The bond of love between you and your disciple will not only draw you into his failures, but you may find yourself the object of his failure, even as Jesus was the object of Peter’s betrayal.  If Jesus’ disciples brought him pain, what makes me think that my disciples will not hurt me?  If Paul’s disciples brought anxiety and disappointment to his life, what makes me think that I will not experience the same questioning and betrayal?

Forgiveness is the nature of God and therefore an important lesson for your disciple to learn.    A disciple learns how to forgive by being forgiven by his discipler, just as Jesus forgave Peter after his very public failure.  (I can hear Jesus’ critics saying, “What kind of teacher is this Jesus guy anyway?  Look!  Even his own disciples have betrayed him!) To lay down your life for your disciple is to open yourself up to hurt, pain, and maybe even public ridicule.

Though we were an enemy of God, he took the initiative in seeking an adoptive relationship with us to become his children.  Paul writes: “But God demonstrates his own love for us in this: While we were still sinners, Christ died for us” (Romans 5:6-8). Your disciple’s behavior may not deserve your love, but that is beside the point.  Love reaches out to her enemies and to those who betray her.

A couple of closing thoughts:

  1. Your forgiveness of your disciple is an opportunity for him to understand the forgiveness and love of God.
  2. You are able to forgive your disciple because Jesus paid for his sin on the cross.  (Even his sin against you.)
  3. To Parents.  Children are a disciple of their parents.  Your child will fail somewhere along the way and bring you heartache, disappointment, and possibly public shame.  You are to forgive as Jesus forgave Peter.  (Be aware.  Your other children are watching how you handle the failure of their siblings.)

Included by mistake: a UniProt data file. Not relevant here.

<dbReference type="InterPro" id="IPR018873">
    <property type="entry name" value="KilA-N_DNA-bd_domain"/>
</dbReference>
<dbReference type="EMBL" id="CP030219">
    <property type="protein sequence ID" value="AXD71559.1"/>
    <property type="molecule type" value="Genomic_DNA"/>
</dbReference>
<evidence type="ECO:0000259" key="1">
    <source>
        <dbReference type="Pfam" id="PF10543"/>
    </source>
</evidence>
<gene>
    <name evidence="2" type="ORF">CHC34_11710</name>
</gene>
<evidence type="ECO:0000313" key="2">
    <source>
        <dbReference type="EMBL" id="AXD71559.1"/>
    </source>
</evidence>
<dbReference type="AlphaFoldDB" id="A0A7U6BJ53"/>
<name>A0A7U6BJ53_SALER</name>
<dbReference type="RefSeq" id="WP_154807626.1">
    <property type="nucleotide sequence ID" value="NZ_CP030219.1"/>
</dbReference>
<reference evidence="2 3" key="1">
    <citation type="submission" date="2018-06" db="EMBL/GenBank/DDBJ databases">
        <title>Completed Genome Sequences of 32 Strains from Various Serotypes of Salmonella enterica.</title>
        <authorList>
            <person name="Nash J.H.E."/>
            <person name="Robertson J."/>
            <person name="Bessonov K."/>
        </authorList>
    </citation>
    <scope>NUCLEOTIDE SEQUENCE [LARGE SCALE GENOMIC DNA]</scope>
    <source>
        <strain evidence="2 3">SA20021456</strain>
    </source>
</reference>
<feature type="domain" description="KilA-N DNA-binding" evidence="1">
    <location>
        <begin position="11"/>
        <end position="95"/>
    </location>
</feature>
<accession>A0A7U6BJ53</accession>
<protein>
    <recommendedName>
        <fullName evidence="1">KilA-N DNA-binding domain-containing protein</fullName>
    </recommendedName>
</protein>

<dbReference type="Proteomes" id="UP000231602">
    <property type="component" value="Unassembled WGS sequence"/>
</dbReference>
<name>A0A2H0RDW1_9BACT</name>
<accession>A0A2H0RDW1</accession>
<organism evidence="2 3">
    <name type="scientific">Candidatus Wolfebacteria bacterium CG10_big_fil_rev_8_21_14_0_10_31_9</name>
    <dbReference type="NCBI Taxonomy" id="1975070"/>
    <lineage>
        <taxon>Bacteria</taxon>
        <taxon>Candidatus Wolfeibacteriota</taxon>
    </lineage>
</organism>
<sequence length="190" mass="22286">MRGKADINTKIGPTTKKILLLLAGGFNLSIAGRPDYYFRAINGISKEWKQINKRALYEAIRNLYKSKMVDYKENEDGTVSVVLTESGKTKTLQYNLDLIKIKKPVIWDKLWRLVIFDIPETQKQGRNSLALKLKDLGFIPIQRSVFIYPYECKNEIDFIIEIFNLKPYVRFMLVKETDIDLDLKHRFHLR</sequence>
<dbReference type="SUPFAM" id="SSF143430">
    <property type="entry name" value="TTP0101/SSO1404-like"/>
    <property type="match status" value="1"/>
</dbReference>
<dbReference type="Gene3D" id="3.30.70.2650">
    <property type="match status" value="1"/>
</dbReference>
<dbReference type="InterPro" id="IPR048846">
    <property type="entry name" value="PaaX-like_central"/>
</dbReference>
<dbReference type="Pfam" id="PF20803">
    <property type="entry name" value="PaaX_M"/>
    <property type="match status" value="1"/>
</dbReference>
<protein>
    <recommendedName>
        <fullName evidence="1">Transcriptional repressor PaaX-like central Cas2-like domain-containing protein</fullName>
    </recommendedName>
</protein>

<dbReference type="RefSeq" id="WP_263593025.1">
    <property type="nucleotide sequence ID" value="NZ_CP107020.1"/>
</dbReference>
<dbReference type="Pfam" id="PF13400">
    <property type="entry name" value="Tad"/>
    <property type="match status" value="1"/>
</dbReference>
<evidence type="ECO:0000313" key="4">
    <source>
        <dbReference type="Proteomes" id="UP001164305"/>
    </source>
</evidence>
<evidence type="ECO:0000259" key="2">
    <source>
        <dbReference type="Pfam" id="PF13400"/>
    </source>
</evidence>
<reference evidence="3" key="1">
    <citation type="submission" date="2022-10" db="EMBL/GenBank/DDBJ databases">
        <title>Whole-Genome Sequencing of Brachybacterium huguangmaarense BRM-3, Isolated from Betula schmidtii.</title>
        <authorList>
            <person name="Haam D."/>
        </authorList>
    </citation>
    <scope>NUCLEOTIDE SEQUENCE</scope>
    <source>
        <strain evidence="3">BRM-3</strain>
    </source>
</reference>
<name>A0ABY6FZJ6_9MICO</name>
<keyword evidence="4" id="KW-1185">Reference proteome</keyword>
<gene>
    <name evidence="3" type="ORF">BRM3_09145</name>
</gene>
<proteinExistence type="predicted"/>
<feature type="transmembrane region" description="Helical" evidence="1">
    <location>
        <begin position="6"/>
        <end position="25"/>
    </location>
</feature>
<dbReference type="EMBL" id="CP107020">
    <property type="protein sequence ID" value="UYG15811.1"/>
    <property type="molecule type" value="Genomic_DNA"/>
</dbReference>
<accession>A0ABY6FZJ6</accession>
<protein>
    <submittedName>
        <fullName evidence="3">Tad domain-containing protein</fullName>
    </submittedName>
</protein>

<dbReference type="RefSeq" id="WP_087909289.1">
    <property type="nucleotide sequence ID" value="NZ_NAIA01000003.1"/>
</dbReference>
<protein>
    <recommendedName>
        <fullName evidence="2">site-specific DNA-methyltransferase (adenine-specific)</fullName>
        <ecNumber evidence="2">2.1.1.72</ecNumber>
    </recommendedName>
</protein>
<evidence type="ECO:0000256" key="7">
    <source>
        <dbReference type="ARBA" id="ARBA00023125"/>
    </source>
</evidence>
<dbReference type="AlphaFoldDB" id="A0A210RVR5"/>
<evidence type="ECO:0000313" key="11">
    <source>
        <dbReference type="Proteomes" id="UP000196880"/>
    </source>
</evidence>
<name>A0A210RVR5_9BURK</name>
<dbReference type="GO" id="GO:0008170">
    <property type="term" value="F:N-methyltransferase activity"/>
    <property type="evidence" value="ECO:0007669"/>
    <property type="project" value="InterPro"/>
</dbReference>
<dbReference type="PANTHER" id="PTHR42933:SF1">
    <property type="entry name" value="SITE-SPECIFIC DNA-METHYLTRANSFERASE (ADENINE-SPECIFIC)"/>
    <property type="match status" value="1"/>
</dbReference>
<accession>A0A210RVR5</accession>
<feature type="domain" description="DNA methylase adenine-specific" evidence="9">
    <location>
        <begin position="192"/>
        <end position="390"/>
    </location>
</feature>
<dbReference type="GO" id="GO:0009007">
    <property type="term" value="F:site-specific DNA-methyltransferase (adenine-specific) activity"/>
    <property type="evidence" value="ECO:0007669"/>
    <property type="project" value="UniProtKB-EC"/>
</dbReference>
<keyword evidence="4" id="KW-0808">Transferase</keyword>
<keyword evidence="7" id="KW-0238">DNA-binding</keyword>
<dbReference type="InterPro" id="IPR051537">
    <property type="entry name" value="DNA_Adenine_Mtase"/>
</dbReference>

Generational Love

Lois Synder died this year, she was 96.  Mrs. Synder taught my 2nd grade Sunday school class and directed our Christmas pageant each year at the Christian Fellowship Church. I attended her memorial service with my mom and dad in the same auditorium where in 1952 Lois had decided to follow Jesus.  When the Synder family walked into the service that afternoon I was moved.  Before us stood 3 generations who follow Jesus nearly 60 years after Lois’ conversion.

In the service family and friends shared their memories of Lois.  It was in these stories that we discovered the reason why her family still follows Jesus today: Lois loved well.  She so loved her children and grandchildren in their formative years that this love overflowed to her great grandchildren.  Not only did Lois love her family, but each week she would load her car with teaching materials and go share the gospel with children living in the inner-city.

Lois’ seemingly endless ability to love others flowed from her understanding of God’s love for her grounded in the cross of Jesus.  God’s love for me will not be found in my circumstances, my heritage, my abilities, or my position, rather it is anchored in the truth that Jesus died for me.   “. . . God demonstrates his own love for us in this: While we were still sinners, Christ died for us.” Romans 5:8